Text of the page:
Hey, I was wondering if you could recommend resources on Chinese textiles? I’m making both Song and Ming dynasty outfits and I want to make sure the brocade we want is accurate, but I can’t seem to find anything on the patterns.

Oh boy, DO I.

Chinese textile designs, by Hanyu Gao
WorldCat (find it in a library near you!)

When silk was gold : Central Asian and Chinese textiles, by  James C Y Watt et al
Metropolitan Museum of Art

Corpus of Chinese Fabric, Embroidery and Finery: Dying & Weaving
Corpus of Chinese Fabric, Embroidery and Finery: Embroidery
Published by 

Tianjin People’s Fine Arts Publishing House
Library of Congress (all volumes)

Treasures in silk : an illustrated history of Chinese textiles, by 

Feng Zhao

Chinese textiles, by 
Yueh-Siang Chang
Victoria and Albert Museum


History of textile technology of ancient China, by 

Weiji Cheng

Exquisite fabrics : traditional weaving and embroidery patterns in China, by Chunming Gao

Chinese Silks, by Dieter Kuhn, et al.

Additionally, please join us over at SCA China on Facebook. We’re great at sharing resources.Happy hunting! <3




We challenge you to decipher the plot of this
but there are no prizes because we’re not sure ourselves. 



This is Meshal haQadmoni, a book of animal fables written between 1281-1284 by Yitzhaq ben Shlomo ibn Sahula, a Sephardi writer, poet, and Qabbalist from Guadalajara (although this copy was clearly written in Germany at a later date). There’s an English translation of Meshal haQadmoni but it’s unfortunately not online… The first one is labelled “The Bear beheads the Fox,” the second on that page is “The Lion and his friends celebrate, eating and drinking,” etc. 

What a fun manuscript! I wonder if anyone has done a study of the iconography?

Names of Jews in Medieval Navarre (13th–14th centuries)

Names of Jews in Medieval Navarre (13th–14th centuries)




Traditional Chinese hanfu in Tang dynasty style | 齐胸襦裙qí xiōng rú qún (Chest-high ruqun) | Photo by 霜序映画

Oooh, I’ve never seen a plus size woman in hanfu, she looks beautiful!

hey @scareferencedesk

Maybe not modern hanfu, but being “plus size” was a major awesome thing in the Tang Dynasty.

How strictly enforced is the Rule of Tincture and/or can you give me advice on whether my idea for personal arms is acceptable?

In the SCA? Very.

[EDIT: Herald buddy says – “there ARE corollaries to the rules so we need to judge items on a case by case basis to take all of them into account.”]

I can certainly look at your idea and give you some advice. I can also reach out to the SCA Heraldry Chat Facebook group and get thoughts/input from them.

Let me know what you’d like to do. I’m happy to lend a hand.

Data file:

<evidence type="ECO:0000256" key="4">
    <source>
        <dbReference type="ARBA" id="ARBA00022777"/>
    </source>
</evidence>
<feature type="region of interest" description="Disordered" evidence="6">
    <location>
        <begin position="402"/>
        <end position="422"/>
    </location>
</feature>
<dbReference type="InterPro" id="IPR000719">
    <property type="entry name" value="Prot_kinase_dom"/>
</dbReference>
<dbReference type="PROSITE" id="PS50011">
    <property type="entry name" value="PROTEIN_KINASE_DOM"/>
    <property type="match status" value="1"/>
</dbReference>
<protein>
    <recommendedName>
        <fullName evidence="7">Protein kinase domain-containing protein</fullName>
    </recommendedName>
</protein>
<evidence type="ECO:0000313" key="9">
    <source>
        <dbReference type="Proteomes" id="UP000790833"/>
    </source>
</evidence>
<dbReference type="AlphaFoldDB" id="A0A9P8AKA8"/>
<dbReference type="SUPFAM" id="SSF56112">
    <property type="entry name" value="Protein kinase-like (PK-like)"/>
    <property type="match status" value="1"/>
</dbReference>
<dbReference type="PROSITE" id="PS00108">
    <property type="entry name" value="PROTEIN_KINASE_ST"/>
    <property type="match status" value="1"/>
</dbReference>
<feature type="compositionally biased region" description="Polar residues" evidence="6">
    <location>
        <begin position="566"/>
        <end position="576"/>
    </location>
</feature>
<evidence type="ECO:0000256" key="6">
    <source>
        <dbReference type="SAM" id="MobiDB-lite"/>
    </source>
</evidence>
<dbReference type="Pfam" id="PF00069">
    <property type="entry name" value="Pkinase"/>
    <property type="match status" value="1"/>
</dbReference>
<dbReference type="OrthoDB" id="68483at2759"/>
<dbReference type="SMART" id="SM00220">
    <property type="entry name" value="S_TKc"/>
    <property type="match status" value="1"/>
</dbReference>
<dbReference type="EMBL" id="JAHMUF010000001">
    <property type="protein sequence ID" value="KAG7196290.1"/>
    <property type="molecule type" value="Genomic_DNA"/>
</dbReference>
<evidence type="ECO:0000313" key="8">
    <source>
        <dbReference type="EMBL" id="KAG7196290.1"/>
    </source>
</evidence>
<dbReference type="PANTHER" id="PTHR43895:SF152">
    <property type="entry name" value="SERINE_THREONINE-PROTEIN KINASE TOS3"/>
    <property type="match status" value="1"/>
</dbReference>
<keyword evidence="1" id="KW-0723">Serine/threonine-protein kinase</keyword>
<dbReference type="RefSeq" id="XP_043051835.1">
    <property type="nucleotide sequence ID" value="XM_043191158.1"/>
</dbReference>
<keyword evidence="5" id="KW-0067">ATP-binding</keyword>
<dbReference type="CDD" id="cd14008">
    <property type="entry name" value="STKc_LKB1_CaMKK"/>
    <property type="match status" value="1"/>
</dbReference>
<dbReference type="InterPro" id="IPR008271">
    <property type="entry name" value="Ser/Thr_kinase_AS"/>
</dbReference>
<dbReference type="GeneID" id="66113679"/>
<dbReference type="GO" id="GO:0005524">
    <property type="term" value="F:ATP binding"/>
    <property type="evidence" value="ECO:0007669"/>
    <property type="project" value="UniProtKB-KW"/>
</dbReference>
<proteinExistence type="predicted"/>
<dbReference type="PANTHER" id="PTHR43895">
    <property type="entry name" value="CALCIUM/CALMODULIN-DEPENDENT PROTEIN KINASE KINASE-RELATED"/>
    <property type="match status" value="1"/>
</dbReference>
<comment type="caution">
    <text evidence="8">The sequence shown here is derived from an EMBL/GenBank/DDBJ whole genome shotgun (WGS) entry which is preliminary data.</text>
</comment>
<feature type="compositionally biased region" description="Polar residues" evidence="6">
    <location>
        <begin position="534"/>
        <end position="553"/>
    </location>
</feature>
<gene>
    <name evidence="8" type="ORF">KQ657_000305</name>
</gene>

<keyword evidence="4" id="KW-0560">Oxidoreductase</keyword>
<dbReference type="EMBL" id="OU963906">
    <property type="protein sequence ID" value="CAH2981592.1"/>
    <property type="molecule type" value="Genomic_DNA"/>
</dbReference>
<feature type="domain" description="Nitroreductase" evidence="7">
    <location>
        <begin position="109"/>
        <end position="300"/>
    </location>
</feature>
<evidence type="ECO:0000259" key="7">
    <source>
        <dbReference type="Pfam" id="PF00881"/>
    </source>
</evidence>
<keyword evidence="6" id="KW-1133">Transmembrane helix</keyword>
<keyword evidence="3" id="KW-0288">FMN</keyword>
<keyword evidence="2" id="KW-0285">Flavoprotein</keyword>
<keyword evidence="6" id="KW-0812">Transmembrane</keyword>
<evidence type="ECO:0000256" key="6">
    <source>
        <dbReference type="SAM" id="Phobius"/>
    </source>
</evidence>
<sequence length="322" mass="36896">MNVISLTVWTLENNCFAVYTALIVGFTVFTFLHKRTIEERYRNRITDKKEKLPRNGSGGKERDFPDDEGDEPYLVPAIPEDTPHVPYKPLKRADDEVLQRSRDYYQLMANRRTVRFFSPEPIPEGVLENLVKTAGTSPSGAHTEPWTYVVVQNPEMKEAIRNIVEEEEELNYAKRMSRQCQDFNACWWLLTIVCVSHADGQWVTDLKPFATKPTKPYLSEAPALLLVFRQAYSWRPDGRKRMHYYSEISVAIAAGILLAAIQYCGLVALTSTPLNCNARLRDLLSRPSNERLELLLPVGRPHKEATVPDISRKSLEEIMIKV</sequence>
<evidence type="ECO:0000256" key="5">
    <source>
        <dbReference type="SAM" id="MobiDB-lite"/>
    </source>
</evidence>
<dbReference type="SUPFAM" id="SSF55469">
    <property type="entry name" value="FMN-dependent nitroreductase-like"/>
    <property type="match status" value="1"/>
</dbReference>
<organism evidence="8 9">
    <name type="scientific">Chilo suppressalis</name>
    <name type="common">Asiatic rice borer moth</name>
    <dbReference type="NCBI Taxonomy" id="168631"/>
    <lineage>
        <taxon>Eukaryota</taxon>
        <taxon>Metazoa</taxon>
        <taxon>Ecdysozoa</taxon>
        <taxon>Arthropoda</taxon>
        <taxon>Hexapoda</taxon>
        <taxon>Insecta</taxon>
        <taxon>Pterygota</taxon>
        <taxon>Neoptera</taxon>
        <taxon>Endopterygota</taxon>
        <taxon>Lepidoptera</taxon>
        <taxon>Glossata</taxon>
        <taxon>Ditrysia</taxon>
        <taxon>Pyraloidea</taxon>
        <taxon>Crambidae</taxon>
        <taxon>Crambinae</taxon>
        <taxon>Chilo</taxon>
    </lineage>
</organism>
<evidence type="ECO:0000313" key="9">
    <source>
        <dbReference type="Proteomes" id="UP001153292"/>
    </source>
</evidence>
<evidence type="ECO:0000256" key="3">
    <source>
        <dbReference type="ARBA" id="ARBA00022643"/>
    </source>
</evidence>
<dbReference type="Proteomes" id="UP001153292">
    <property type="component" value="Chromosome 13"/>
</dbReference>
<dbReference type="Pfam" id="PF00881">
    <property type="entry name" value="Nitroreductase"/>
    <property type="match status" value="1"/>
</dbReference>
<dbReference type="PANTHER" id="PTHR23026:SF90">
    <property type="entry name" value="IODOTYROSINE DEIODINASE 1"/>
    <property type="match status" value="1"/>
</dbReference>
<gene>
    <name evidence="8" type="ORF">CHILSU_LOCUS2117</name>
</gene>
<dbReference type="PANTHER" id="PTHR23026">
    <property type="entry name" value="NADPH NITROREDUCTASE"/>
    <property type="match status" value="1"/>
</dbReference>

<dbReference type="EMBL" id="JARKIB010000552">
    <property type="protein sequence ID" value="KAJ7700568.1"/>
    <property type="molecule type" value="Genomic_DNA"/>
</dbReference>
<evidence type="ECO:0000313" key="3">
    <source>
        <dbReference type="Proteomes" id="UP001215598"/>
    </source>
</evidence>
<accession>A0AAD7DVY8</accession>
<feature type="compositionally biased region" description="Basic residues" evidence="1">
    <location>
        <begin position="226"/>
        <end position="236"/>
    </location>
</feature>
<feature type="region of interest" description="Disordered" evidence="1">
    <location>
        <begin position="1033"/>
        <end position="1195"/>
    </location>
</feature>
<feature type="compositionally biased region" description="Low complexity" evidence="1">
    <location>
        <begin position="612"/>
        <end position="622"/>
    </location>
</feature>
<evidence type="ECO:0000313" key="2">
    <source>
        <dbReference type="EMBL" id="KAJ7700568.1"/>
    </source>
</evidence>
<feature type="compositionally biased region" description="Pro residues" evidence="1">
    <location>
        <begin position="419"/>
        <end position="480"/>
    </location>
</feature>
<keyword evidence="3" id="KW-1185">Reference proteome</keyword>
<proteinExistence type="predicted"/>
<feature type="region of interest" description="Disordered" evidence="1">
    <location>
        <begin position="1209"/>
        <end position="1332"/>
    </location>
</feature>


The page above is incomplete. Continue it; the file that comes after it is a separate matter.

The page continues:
Your Friendly Neighborhood SCA Reference Librarian
(Who isn’t a herald but knows some pretty awesome ones)


I’m working on creating a vector database that houses every common heraldic element uniform to the standard SCA device blank, as a free resource to anyone looking to build their own device.

(Eventually I would like to code a flash ‘game’ sort of thing where you can actually build a device by picking your tincture/ordinary/charges with SCA rules built in so that it won’t allow you to build devices that break any rules.)

((For further example of this, to make my device, I would click the ‘Base, blue’, the ‘Per Pale, red, right side’, then the ‘Cresset, gold, center’. Each element is on a transparent background, so they get layered on top of whatever element is chosen previous))

But for now, I’m just creating the vector database, so I would like to ask you all for your help.

What is your device blazon?

What charges would you like to see included?

Or, two squirrels rampant addorsed and a portcullis sable.


Illuminated manuscripts were products of encounter, exchange, and exploration in the Middle Ages.

Interested in the Global Middle Ages? This weekend, April 16 and 17, come by our free interdisciplinary symposium that examines artists, patrons, and audiences as agents who desired real, imagined, or exotic representations and narratives about the world and its peoples. 

These artworks are currently on view in Traversing the Globe through Illuminated Manuscripts at the Getty Center through June 26. 

Keep reading

Everything You’ve Heard About Chastity Belts Is a Lie | Atlas Obscura

Everything You’ve Heard About Chastity Belts Is a Lie | Atlas Obscura




Nüshu (literally “women’s writing” in Chinese) is a syllabic script created and used exclusively by women in the Jiangyong County in Hunan province of southern China. Up until the late Qing Dynasty (1644-1912) women were forbidden access to formal education, and so Nüshu was developed in secrecy as a means to communicate. Since its discovery in 1982, Nüshu remains to be the only gender-specific writing system in the world.

Read more here.

I really had to reblog this, guys.

This is really cool.